Higher property stamp duty on foreigners proposed to increase government coffers

9 October, KUALA LUMPUR – Maybank Kim Eng Research senior economist Chua Hak Bin suggests the government impose higher property stamp duty on foreigners in the upcoming Budget 2019.

Speaking at a panel session at the “Malaysia: A New Dawn” conference today, he said despite currently having property stamp duty of about 2.5% to 3% across the board, a higher duty rate on foreigners could bring more income to the country.

Taking Singapore as an example, Chua noted that foreigners there have to pay an additional 20% property stamp duty, bringing in three times higher property stamp duty collection than Malaysia.

Besides Singapore – Australia, Hong Kong and the UK have also been implementing this measure.

For Malaysia, the ideal rate would be around 10%, he added.

RHB Research chief economist Peck Boon Soon said the proposal to have new taxes such as inheritance tax and equity tax will have a negative impact on the Malaysian government’s prospects.

“It has to be well thought out before the implementation.”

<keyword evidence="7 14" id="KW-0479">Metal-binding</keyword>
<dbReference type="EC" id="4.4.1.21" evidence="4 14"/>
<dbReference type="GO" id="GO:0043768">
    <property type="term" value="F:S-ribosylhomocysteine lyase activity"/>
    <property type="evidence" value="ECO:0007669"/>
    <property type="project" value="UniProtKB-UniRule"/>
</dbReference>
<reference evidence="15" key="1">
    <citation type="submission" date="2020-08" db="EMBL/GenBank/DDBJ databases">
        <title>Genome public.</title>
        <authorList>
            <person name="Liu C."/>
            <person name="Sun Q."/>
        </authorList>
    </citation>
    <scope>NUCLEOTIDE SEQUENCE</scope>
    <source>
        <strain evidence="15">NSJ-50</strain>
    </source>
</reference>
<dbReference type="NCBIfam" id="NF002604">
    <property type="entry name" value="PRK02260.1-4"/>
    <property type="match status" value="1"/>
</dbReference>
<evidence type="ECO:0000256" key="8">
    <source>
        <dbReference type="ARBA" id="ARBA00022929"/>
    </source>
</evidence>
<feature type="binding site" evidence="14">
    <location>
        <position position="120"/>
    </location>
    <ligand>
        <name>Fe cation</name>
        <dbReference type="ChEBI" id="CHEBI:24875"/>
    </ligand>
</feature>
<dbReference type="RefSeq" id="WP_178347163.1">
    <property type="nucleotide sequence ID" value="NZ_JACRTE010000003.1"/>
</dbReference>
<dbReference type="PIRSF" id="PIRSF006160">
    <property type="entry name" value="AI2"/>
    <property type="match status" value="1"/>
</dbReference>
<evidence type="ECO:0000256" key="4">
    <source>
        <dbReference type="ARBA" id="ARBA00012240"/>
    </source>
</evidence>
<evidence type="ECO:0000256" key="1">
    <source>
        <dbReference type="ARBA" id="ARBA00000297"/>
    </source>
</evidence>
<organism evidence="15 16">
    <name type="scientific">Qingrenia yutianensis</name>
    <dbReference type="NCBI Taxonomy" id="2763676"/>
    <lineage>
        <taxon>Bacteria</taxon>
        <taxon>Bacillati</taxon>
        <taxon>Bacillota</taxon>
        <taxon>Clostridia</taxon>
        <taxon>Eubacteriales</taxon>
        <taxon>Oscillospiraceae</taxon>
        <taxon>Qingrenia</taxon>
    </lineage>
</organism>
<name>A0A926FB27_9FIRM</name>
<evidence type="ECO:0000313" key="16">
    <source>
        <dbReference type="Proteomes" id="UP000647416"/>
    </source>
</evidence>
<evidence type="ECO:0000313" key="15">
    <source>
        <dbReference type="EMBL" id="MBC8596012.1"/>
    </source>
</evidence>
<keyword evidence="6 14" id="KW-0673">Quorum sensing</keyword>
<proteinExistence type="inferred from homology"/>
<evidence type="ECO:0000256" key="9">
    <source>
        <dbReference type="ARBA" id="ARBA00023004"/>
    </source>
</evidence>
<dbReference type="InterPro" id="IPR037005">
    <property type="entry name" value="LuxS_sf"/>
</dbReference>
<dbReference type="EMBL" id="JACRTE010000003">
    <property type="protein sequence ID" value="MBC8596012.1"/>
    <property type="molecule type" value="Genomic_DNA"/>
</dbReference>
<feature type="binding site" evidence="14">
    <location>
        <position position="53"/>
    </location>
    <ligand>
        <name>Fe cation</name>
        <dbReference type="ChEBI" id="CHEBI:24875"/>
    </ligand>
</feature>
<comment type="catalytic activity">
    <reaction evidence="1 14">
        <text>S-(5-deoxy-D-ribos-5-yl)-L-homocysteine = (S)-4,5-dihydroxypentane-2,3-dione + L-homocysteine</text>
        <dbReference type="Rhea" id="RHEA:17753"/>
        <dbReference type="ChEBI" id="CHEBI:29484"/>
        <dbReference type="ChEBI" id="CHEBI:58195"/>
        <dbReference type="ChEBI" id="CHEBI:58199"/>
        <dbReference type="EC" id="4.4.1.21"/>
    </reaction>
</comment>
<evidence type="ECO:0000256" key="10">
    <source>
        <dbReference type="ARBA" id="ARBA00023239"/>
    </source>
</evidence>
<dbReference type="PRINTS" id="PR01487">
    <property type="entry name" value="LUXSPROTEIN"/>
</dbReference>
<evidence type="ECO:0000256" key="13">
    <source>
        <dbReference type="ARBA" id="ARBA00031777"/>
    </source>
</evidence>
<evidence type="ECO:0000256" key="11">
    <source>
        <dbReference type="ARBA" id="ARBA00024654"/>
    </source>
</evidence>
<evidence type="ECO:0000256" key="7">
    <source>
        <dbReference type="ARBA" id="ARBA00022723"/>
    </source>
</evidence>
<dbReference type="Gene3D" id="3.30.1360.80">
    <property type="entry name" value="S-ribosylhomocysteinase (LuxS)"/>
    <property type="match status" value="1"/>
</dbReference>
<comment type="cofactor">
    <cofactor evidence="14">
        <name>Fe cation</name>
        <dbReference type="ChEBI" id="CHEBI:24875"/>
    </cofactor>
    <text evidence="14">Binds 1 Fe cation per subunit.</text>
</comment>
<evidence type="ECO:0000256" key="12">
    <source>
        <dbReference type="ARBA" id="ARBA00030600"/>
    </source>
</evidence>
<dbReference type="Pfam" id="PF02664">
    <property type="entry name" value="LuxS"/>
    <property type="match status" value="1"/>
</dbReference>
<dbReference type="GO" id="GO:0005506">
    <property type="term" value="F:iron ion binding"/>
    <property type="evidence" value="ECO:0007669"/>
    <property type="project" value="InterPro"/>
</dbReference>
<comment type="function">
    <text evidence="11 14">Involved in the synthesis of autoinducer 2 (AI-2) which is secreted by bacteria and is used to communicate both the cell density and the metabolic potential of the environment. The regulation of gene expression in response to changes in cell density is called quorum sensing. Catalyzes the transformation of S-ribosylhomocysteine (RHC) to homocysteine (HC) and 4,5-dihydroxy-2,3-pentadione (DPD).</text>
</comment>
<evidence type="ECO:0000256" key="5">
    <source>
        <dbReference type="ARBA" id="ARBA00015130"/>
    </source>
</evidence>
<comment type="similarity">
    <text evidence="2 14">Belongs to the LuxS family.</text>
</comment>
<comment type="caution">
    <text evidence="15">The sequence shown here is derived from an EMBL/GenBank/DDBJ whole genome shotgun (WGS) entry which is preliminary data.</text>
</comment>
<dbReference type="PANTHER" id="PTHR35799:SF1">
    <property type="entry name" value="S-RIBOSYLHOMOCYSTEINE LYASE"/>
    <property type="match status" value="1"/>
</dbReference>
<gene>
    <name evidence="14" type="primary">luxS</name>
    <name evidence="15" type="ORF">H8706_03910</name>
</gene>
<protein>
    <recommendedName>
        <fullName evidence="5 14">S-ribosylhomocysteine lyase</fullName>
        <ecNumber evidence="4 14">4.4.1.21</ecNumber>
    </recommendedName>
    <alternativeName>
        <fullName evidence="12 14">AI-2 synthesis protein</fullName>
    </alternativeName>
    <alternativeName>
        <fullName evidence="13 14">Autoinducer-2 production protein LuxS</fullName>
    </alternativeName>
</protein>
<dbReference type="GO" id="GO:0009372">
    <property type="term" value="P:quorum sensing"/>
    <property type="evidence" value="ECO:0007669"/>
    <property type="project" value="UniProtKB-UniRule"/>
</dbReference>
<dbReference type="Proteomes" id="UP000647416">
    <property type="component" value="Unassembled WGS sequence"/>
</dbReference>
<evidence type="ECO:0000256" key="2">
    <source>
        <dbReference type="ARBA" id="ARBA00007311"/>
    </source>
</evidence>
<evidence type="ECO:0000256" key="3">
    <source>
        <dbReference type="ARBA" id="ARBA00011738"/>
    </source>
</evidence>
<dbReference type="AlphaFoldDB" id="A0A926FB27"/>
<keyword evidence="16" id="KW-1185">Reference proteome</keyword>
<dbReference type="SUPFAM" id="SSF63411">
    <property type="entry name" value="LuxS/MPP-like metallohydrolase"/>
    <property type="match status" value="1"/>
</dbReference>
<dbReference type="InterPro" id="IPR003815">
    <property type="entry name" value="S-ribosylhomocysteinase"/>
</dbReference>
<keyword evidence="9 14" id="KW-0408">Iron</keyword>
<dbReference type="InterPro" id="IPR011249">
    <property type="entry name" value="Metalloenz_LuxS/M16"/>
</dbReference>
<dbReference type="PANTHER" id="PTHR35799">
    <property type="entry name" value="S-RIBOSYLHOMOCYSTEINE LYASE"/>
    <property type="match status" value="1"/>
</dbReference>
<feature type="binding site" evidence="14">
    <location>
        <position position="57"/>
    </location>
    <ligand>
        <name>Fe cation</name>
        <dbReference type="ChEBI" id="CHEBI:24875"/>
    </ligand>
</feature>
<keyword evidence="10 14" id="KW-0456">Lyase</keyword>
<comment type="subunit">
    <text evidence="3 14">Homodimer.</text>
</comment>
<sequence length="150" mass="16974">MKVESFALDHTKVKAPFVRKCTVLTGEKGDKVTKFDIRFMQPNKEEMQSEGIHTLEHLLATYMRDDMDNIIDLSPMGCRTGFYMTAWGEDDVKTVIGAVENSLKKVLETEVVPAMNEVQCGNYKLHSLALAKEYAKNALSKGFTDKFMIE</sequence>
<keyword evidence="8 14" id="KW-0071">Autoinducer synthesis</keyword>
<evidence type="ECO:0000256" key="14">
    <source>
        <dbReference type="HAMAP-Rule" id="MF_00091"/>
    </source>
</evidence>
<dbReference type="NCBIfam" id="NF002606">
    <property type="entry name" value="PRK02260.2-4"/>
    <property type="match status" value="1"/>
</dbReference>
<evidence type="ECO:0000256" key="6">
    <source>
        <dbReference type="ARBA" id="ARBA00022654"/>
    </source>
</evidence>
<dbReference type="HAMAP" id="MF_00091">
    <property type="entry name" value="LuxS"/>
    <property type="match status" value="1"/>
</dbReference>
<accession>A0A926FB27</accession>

Asiamoney Ranked senior economist Lim Chee Sing highlighted that the government has been spending 99% of its revenue in the recent years, resulting in higher operating expenditure, of which 60% is emolument paid to the civil servants.

“Very soon the government will even have to borrow from the operating expenditure. By then we will have an operating deficit. It’s a very big negative for the sovereign rating, so this needs to be addressed urgently.”

Meanwhile, Peck is concerned that banking resources are highly concentrated on lending to the property sector, which could weigh on the country’s long-term economic growth.

“Nearly half of banking resources was channeled to property lending from 17.7% in 1996 to 46.5% in June 2018.”

Following that, he said lending to key driver of growth – manufacturing – has been seriously neglected.

“The share of manufacturing lending fell from 16.1% in 1996 to 6.6% in June 2018, while manufacturing share of GDP declined from 29.1% in 1996 to 23% in 2017.”

In expanding the nation’s economy, Malaysia needs to be more outward looking to lift the economic growth as exports share dropped from 110% to 120% of GDP in 2000 to 2007 to around 70% currently.

– THE SUN

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